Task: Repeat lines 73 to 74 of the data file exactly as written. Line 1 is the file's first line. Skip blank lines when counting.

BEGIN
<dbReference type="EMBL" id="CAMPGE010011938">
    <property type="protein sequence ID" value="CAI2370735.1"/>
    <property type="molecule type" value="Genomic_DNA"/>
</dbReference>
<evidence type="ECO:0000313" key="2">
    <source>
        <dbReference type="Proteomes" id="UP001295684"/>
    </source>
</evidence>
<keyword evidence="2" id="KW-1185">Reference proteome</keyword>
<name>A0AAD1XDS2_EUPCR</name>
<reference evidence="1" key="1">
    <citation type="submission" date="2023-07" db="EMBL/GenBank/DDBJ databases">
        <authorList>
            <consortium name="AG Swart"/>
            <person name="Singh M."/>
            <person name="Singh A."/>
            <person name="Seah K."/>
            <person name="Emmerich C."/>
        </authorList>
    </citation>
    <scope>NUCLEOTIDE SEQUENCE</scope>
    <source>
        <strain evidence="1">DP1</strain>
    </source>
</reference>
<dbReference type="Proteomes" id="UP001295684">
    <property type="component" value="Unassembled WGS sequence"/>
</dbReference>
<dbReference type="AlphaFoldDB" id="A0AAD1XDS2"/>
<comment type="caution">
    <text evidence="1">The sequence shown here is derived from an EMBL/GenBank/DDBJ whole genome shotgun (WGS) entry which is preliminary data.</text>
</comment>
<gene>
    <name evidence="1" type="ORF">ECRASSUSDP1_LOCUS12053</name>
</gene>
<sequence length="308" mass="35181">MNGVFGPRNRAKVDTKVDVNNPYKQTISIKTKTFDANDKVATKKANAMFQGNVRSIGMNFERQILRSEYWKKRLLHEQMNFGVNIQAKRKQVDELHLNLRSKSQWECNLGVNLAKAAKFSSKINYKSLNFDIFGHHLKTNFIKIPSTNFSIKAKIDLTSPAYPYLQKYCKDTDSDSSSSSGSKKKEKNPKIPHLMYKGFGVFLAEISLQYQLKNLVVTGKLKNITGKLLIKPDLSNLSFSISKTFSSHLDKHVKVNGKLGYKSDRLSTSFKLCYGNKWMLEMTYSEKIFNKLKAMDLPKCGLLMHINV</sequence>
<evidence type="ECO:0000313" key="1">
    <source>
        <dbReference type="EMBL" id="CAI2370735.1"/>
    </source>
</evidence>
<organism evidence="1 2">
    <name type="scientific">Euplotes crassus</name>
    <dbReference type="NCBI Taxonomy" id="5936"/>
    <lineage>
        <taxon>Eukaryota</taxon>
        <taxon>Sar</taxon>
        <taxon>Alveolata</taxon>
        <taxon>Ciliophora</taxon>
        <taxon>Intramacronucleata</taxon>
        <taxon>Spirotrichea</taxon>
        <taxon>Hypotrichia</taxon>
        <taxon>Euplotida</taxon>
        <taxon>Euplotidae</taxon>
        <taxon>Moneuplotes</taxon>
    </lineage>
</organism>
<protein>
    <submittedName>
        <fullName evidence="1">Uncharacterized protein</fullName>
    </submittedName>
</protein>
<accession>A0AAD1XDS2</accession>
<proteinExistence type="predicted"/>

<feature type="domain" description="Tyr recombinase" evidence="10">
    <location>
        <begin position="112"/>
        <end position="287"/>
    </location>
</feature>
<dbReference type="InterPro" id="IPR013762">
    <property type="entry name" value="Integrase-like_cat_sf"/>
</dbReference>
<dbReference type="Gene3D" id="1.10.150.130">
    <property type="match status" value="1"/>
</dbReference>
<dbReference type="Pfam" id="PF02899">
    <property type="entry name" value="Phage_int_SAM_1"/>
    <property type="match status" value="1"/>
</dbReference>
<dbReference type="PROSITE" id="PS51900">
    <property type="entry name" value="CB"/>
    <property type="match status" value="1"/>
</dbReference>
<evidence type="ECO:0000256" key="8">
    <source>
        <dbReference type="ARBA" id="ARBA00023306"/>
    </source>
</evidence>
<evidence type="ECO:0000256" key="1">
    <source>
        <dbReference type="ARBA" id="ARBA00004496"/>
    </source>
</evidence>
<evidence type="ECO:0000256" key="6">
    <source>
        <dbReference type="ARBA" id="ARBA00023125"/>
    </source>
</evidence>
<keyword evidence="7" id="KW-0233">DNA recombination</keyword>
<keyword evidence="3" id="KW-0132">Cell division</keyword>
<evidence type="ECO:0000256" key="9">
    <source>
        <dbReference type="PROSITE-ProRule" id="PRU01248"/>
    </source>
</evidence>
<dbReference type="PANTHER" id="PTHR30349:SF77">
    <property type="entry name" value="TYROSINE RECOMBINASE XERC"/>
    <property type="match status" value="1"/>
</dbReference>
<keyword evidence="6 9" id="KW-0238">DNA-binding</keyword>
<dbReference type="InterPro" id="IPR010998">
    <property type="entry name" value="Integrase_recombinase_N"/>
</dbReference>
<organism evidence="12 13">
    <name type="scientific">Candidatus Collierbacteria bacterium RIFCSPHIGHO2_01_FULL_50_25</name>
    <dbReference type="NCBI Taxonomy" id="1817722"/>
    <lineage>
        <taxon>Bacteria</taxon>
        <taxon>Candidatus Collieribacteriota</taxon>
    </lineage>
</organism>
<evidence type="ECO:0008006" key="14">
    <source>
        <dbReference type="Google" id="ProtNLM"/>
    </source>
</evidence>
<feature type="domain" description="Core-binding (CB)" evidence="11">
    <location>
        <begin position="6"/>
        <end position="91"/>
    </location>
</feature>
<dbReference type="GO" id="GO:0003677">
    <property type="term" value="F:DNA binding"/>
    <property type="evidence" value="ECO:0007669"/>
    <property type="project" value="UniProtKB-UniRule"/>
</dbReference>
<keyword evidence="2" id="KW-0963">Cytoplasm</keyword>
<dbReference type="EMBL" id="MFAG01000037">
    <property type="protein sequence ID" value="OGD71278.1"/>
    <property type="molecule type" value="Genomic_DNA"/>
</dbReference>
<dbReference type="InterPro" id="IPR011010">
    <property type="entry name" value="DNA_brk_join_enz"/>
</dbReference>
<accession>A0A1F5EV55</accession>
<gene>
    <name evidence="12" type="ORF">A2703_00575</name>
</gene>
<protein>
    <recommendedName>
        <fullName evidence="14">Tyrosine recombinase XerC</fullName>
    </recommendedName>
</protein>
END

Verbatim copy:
    <property type="entry name" value="Integrase-like_cat_sf"/>
</dbReference>